4. The medical assessment of sexually abused children is a low volume, highly specialised activity. The examination is usually carried out jointly by two doctors (a paediatrician and a forensic physician) with complementary skills. In the older age group (13-16 years old) an examination may be carried out by a doctor and a forensically trained nurse. Both doctors require to have been trained appropriately, to have sufficient practical experience in the specialist area and maintain a prescribed level of competence. Both must provide reports (whether joint or separate) and opinions which can later be used as oral and written evidence in court proceedings. Most of these paediatricians have additional training and competencies in child protection and become paediatricians “with a Special Interest in Child Protection” will provide local services within district general hospital (DGH) settings, and will participate in on-call (out of hours) rotas in acute general paediatrics, or in specialist child protection rotas. In addition there will be a few consultants with more specific specialist training and competencies who become “Specialist Paediatric Consultants in Child Protection”. These specialists will provide tertiary services, including leadership, specialist clinical care and expert forensic opinion in complex cases. Any paediatrician who performs examination of children for child sexual abuse (CSA ) should carry out a number of examinations over a year to maintain their competencies and attend continuous professional development (CPD) in the field of child protection.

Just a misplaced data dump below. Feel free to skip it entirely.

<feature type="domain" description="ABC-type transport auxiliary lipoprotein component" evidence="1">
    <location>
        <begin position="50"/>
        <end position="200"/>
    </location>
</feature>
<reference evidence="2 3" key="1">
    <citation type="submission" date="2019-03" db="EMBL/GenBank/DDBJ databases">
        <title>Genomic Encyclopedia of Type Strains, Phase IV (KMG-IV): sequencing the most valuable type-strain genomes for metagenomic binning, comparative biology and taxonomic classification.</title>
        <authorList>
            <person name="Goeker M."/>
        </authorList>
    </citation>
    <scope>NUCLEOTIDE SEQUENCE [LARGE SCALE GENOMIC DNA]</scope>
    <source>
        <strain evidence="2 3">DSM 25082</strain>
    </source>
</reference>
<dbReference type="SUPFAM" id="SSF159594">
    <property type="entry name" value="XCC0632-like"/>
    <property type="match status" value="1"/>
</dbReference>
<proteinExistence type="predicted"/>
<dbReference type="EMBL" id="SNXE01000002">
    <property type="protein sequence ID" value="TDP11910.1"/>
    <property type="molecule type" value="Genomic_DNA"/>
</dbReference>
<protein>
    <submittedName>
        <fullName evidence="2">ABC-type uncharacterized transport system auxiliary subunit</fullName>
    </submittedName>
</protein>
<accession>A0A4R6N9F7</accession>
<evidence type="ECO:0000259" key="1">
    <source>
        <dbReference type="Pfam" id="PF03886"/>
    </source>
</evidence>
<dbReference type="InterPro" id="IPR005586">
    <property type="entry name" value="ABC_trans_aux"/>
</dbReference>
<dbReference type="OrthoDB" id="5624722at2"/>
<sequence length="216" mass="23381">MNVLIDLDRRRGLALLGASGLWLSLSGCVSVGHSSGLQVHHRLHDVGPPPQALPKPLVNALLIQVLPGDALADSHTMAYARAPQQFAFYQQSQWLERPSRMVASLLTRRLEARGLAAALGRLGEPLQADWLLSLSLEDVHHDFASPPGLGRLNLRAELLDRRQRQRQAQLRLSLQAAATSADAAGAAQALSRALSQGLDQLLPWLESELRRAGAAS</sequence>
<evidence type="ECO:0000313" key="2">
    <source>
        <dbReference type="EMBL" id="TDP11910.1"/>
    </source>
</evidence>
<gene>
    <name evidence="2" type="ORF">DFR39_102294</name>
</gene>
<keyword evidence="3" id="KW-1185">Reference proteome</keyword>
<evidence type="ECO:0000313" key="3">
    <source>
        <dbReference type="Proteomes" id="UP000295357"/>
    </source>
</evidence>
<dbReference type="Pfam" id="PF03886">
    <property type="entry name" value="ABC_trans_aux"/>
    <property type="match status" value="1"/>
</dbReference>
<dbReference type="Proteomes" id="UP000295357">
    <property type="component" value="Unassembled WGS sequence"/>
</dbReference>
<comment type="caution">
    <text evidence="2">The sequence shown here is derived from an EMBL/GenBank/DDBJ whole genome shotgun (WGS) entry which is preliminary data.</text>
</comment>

5. The provision of suitably trained doctors (both paediatrician and forensic physician) has been adversely affected over the last ten years. There have been a number of high profile inquiries with media coverage of significant child abuse cases and changes in the paediatric training numbers and requirements. This has resulted in fewer paediatricians specialising in Community Child Health (CCH), where most trainees learn specific examination skills and competencies in child protection. Attracting consultant paediatricians to this work has proven challenging for many health boards in Scotland.